audit firms. Some authors argue that when the auditing is done by an international audit firm,
better corporate transparency could be expected (Bushman, Piotroski and Smith, 2004).

103

Eighth International GABER Conference Proceedings, Deember 2011

Dubai, UAE

Table3
Concentration of Auditing of Corporate Sector
Name of the audit firm
KPMG
Ernst and Young
PriceWaterhouse Coopers
HLB Edirisinghe & Co
Kreston M N S & Co
Ford Rhodes Thornton
Each auditor having three firms
Each auditor having two firms
Single auditors each having one firm
Total number of firms

No of firms
98
70
22
7
6
4
12
8
12
239

Source: Handbook of Listed Companies 2004, Colombo Stock Exchange

Professional Orientation of Company Secretariat services


A governance role that is changing in significant ways is that of the company secretary
(Style, 2001). Although the role is less important in smaller companies, it is becoming more
important in larger organisations where the company secretary is increasingly charged with
ensuring good governance and compliance (Nicholson and Kiel (2004). They, however, note that
the significance of a companys secretarys role in CG has not been researched adequately.
Similarly, the issue of whether the secretariat function is needed by the small firms has not been
empirically examined. Company Acts in the UK (sections 272 to 279 in 2006 Companies Act)
and Sri Lanka (sections 221 and 222 in Companies Act, No. 7 of 2007) indicate various aspects
of the company secretary such as the appointment, duties and qualifications.
There are two types of company secretaries in Sri Lankan companies.
(1)Legal and accountancy firms functioning as company secretaries. They provide other
services such as legal consultancy and accounting
(2)Individual secretaries mainly consist of lawyers and chartered accountants.
Among the legal and accountancy firms which function as company secretaries, one firm
serves 16 companies on average, while the majority of the companies in the corporate sector are
served by individual secretaries (number of firms 52) (see Table- 4). Company secretarial
function is considered as a vital element in linking the shareholders with the management and
the board of a company (Companies Act, 2006). Therefore, it is required to pay attention to the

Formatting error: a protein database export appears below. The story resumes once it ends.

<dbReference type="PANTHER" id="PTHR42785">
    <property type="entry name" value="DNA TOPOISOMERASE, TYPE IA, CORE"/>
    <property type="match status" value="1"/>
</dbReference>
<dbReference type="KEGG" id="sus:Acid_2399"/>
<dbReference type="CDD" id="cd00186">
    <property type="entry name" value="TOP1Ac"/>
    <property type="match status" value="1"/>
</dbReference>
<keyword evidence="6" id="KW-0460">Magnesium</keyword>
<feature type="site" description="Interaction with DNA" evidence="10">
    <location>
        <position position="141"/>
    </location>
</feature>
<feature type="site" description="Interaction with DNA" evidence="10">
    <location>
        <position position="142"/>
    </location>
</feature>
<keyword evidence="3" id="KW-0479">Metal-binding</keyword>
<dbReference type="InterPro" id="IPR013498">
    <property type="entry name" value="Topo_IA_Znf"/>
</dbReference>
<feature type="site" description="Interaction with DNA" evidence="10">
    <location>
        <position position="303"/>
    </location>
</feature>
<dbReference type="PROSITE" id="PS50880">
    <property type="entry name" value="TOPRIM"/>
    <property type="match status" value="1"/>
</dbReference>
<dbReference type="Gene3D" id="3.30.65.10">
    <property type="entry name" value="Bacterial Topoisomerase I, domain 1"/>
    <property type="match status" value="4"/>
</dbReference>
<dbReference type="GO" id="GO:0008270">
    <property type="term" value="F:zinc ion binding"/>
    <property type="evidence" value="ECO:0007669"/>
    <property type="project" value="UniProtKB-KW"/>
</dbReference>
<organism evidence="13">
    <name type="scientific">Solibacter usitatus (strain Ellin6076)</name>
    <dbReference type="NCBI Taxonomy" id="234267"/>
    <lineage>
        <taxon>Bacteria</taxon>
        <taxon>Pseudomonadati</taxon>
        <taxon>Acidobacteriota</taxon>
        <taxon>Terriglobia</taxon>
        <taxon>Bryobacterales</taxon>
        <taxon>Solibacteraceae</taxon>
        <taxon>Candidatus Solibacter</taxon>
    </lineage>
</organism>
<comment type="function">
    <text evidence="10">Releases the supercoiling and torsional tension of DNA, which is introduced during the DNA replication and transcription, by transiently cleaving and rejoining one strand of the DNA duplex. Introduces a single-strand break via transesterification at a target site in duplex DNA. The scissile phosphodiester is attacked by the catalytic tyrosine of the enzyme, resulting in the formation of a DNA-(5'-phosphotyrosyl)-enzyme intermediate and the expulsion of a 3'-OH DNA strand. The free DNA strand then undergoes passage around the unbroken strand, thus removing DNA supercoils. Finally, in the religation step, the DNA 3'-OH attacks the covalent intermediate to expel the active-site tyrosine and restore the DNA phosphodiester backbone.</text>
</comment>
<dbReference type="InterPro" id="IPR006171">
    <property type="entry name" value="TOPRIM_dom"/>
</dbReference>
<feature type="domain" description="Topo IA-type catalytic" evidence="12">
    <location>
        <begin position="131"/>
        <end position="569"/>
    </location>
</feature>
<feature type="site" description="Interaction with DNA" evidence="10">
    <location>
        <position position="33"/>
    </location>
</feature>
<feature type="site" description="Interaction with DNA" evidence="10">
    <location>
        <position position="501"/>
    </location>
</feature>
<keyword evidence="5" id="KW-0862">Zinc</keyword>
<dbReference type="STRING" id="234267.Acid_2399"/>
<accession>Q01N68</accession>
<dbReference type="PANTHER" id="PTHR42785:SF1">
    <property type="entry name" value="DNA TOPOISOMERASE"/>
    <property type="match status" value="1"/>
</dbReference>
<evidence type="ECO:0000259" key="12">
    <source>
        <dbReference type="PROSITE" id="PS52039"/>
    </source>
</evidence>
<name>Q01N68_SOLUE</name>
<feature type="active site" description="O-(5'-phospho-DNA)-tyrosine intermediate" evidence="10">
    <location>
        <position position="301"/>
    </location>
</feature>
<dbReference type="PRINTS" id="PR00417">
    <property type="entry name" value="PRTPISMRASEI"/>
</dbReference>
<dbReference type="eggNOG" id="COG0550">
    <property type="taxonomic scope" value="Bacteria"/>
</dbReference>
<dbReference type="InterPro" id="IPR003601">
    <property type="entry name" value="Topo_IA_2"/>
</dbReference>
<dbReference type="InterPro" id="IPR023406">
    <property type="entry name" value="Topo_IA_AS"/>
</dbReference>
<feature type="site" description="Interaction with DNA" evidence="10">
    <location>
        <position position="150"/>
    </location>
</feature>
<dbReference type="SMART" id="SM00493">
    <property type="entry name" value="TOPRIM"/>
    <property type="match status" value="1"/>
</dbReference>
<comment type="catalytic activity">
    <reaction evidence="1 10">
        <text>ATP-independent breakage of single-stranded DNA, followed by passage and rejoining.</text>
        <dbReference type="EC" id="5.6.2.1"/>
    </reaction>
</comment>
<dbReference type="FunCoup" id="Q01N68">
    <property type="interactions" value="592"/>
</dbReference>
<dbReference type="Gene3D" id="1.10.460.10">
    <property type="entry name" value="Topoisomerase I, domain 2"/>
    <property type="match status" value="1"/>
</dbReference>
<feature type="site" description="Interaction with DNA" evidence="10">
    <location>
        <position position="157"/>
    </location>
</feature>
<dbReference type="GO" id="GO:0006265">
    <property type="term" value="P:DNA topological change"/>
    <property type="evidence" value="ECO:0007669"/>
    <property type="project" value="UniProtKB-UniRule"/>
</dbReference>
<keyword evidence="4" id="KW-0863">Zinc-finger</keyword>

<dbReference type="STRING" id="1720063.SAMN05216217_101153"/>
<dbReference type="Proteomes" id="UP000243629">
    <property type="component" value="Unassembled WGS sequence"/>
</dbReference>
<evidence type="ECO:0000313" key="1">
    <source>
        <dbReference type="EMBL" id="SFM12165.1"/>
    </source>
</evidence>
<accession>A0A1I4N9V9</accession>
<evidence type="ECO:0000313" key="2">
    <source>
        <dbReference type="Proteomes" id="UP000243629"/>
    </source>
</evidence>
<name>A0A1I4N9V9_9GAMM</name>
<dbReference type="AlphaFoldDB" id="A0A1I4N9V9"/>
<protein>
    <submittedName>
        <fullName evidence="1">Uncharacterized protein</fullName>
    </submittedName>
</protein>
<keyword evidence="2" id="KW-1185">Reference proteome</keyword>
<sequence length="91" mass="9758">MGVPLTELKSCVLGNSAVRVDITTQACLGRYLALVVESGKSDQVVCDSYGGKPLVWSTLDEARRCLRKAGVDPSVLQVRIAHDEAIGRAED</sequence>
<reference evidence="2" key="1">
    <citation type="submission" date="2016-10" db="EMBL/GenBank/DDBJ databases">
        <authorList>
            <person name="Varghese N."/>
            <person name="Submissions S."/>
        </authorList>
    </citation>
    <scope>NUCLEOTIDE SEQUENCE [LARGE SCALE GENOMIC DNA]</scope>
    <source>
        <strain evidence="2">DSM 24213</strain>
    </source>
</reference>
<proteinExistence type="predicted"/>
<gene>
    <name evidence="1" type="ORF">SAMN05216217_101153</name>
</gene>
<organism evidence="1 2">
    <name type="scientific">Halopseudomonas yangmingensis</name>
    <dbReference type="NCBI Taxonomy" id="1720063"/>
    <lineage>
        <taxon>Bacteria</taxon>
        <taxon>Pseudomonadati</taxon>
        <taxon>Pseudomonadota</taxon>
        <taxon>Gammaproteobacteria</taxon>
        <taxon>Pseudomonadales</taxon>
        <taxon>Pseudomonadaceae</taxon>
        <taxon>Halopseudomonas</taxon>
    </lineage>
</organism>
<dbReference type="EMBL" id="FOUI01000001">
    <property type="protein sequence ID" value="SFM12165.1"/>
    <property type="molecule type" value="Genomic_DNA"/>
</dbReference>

argument of Nicholson and Kiel (2004) who point out the lack of studies on this vital function
and the need for research.
Table 4
Concentration of Corporate Secretarial Function
Number of listed firms

No of secretarial firms

104

Number of individual
secretaries

Total

Eighth International GABER Conference Proceedings, Deember 2011

Dubai, UAE

1 firm
16
52
2 firms
6
5
3 firms
8
0
4 firms
4
0
5 10 firms
6
0
11 15 firms
4
0
16 20 firms
1
0
45
57
Total
Source: Handbook of Listed Companies 2004, Colombo Stock Exchange

68
11
8
4
6
4
1
102

4. Legal and regulatory framework


Companies Act, No. 7 of 2007
The Companies Act No. 7 of 2007 is the most significant regulation governing companies in Sri
Lanka. This Act replaces the existing Companies Act No. 17 of 1982 which was based on the
English Companies Act of 1948. The new Act was necessary to respond to the significant
increase in commercial and economic activities in the country and its capital and financial
markets in 1980s and 1990s. The new Act moved away from traditional method of adopting UK
laws and introduced features of company law in Australia, Canada and New Zealand.
The new Company Act protects the interests of the shareholders and the other
stakeholders including directors and managers in many ways. Shareholders have wider powers
which they did not have in the 1982 Company Act. Shareholders and co-directors can sue the
directors if they fail to exercise due care and diligence in business judgement. However, general
duties of the directors are mentioned in the Companies Act No. 7 of 2007 in Sri Lanka as in the
Companies Act of 2006 in the UK (section 171 to 177), which includes serving the company
within the powers, promoting the business, and exercising reasonable judgment and care.
However, corporations can decide what type of specific tasks the directors have to take in
relation to the business activities.
The new Act also gives power to the shareholders and directors to initiate derivative law
suit actions (section 234-237). This is a new feature which was not available in the Company Act
of 1982. Derivative law suit against the company is a right of the shareholders and the directors
in many countries such as the US and the UK. However, according this section, the court has the
right to decide to proceed or discontinue the proceedings. In the case of derivative suit actions,